* Any views expressed in this opinion piece are those of the author and not of Thomson Reuters Foundation.
We as a people must look to protect our very existence, and ensure we survive to the next generation
For decades now, I have watched my people suffer persecution, harassment
With many aid agencies and international NGOs now on the ground in Myanmar and Bangladesh, the scale of this crisis is coming to light. Thousands of people, including hundreds of non-Muslims, died between 2012 violence and 2017. As of today, there are hundreds of thousands of Rohingya living in refugee camps in Bangladesh.
Whilst the regional powers debate some form of
As a result of the refugee crisis, hundreds of thousands of the Rohingya children remain at risk. This is an entire generation of this our people, and unless they are returned to some kind of normality, and have access to basic schooling and education, I fear they will become a lost generation.
In 2018, the International Rescue Committee estimates that more than 500,000 Rohingya refugee children will go without any form of schooling or formal education. This is largely due to restrictions on their movement, poverty, and the lack of schools in Rakhine State.
For children everywhere, school is about much more than just learning. It provides a form of routine and a sense of normality, as well as discipline. Many of these children have been through incredibly traumatic experiences, and school presents a brief respite and a way to cope.
It is also the place where young people make friends, play, and remember what it's like to be a child. Today, 50 percent of Rohingya refugees are children. If they are ever able to return to their homes, it is vital that they maintain a sense of community.
More urgently, education is also a form of protection from exploitation and abuse, such as child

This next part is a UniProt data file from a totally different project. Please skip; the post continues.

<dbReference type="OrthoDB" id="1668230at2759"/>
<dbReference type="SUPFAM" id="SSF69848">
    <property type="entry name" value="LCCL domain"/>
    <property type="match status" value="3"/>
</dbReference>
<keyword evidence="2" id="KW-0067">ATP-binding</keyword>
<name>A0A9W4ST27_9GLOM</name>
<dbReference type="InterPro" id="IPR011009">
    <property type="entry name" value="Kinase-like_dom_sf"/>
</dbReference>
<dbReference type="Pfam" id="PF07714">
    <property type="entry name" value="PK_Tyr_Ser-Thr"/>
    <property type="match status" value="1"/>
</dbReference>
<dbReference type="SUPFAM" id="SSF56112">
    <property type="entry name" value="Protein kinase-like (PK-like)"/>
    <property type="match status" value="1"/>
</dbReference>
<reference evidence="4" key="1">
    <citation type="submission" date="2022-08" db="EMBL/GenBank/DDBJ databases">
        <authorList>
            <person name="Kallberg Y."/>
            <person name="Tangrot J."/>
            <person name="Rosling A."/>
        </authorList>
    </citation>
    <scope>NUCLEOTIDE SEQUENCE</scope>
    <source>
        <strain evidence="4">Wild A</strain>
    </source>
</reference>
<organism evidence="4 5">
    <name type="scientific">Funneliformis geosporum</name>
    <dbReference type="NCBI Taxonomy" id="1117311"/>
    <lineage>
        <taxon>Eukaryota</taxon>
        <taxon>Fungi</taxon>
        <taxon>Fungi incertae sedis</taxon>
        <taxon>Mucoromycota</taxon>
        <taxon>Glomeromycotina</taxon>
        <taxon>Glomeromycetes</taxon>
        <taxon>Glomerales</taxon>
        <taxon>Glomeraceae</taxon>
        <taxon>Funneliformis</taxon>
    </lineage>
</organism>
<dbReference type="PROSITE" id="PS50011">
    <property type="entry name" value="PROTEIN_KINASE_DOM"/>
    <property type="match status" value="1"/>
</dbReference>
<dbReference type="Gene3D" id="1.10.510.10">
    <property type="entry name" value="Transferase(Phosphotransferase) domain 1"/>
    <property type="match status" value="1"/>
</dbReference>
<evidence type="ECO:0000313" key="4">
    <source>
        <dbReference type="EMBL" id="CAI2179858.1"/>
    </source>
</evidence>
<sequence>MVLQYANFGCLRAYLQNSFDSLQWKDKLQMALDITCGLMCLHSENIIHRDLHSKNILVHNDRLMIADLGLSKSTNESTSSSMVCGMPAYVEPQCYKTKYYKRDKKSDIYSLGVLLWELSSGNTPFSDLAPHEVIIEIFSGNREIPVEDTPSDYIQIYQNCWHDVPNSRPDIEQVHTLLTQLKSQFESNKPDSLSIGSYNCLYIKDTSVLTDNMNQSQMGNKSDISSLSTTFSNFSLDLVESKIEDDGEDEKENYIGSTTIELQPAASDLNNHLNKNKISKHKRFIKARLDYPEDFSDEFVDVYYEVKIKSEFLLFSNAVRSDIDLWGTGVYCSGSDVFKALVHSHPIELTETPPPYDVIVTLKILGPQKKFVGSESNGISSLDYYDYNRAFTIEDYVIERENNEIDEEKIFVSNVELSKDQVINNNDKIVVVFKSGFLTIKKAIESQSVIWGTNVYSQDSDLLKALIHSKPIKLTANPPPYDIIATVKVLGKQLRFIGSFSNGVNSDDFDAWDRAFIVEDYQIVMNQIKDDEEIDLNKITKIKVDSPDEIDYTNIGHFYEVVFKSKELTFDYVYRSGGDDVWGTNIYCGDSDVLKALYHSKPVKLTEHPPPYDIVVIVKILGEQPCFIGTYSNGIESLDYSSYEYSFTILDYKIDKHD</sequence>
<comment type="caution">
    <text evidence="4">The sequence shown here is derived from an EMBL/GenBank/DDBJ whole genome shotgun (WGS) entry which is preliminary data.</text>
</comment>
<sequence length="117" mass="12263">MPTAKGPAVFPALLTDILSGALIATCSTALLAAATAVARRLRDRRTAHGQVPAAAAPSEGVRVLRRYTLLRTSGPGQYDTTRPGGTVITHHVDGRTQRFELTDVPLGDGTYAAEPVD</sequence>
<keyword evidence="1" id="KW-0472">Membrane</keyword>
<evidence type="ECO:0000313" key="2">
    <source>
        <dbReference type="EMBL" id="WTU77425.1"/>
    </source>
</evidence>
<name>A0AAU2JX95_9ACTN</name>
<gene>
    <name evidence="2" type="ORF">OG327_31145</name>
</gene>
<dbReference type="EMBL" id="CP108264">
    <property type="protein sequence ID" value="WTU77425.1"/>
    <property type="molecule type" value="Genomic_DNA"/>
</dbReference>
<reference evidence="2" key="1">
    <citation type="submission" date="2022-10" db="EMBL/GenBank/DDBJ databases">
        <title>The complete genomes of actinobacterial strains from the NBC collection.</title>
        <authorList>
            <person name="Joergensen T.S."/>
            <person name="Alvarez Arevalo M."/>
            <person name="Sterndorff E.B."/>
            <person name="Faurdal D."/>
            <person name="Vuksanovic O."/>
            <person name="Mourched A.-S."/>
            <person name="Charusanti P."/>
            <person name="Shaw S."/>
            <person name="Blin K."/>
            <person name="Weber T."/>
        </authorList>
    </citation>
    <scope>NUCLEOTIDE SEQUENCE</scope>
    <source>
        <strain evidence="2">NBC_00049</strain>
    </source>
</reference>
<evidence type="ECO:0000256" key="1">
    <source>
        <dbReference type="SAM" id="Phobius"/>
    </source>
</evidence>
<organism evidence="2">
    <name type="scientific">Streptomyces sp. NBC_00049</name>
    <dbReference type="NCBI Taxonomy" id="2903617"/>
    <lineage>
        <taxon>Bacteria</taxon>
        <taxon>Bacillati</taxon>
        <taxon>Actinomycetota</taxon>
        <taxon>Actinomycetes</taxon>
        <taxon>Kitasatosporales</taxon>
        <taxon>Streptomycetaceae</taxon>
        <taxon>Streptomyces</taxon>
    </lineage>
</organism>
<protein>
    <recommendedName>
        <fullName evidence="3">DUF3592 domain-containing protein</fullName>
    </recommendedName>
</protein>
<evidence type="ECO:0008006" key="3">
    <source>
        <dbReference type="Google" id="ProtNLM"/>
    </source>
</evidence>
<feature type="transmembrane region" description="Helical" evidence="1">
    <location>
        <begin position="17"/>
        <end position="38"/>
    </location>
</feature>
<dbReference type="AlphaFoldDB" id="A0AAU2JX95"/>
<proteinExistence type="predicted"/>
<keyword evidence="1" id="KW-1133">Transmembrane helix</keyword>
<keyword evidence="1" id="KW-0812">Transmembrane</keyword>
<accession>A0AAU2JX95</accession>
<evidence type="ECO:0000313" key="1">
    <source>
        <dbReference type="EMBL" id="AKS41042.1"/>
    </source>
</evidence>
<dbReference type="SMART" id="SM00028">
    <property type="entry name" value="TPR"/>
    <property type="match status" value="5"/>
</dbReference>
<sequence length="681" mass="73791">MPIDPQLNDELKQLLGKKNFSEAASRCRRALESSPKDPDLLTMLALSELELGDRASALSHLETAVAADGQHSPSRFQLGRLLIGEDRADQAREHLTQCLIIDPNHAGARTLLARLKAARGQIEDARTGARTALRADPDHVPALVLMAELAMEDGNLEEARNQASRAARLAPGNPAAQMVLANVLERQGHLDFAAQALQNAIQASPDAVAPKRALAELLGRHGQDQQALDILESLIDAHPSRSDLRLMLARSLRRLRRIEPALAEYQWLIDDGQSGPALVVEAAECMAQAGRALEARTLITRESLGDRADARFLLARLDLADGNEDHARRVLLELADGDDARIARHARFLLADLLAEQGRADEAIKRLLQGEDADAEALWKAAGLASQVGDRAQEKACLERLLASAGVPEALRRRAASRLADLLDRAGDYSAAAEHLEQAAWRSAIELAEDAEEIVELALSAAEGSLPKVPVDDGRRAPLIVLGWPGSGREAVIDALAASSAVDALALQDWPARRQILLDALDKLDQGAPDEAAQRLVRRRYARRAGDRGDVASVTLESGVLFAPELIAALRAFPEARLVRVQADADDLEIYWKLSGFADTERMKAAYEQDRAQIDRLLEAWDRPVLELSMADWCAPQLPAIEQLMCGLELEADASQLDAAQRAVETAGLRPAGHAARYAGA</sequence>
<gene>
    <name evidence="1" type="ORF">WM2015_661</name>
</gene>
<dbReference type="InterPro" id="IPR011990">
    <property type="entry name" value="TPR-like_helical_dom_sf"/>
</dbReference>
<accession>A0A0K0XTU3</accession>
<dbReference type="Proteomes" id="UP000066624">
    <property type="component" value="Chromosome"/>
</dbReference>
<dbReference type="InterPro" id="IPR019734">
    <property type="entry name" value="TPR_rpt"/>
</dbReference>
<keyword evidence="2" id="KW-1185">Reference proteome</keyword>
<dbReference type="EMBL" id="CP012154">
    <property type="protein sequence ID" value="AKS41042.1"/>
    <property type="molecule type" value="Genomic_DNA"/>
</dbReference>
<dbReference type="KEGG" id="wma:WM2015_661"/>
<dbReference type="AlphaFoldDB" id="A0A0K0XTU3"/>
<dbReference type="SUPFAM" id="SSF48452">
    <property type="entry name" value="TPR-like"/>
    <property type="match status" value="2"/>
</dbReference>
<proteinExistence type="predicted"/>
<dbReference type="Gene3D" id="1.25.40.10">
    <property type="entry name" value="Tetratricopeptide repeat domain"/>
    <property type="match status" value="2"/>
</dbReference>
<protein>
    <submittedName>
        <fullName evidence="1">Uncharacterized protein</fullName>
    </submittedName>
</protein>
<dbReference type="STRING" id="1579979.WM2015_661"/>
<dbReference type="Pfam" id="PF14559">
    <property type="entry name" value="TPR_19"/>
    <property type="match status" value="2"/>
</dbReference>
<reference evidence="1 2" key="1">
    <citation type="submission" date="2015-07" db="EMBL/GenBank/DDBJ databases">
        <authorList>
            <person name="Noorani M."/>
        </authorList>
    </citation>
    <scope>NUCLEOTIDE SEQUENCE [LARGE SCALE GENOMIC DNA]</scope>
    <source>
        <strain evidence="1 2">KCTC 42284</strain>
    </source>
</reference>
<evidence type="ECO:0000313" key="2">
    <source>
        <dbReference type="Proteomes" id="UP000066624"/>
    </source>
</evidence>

Whilst the refugee crisis has worsened this issue, it is far from new. For decades now, Rohingya children have struggled for access to basic education, which has limited their employability as they grew into adults. Over eighty percent of our community is illiterate. For the most part, young Rohingya adults are seen by non-Muslims in Myanmar as unskilled and unemployable. The perception of our people as uneducated only worsens tensions within Myanmar and reinforces the view that our community is a burden on the country.
This is a lesser-talked about
Whilst there are now several charities and NGOs working in our refugee camps to set up improvised schools, education generally receives less than two percent of foreign aid funding. The schools that are being set up are very basic and are only aimed at certain ages. We need qualified teachers and basic facilities in our communities and are calling for greater levels of government aid and funding to make this happen.
I will not give up hope, and I will continue to work alongside aid agencies and governments to ensure our children, and our people, have a future.
Kyaw Hla Aung is one of three humanitarians to be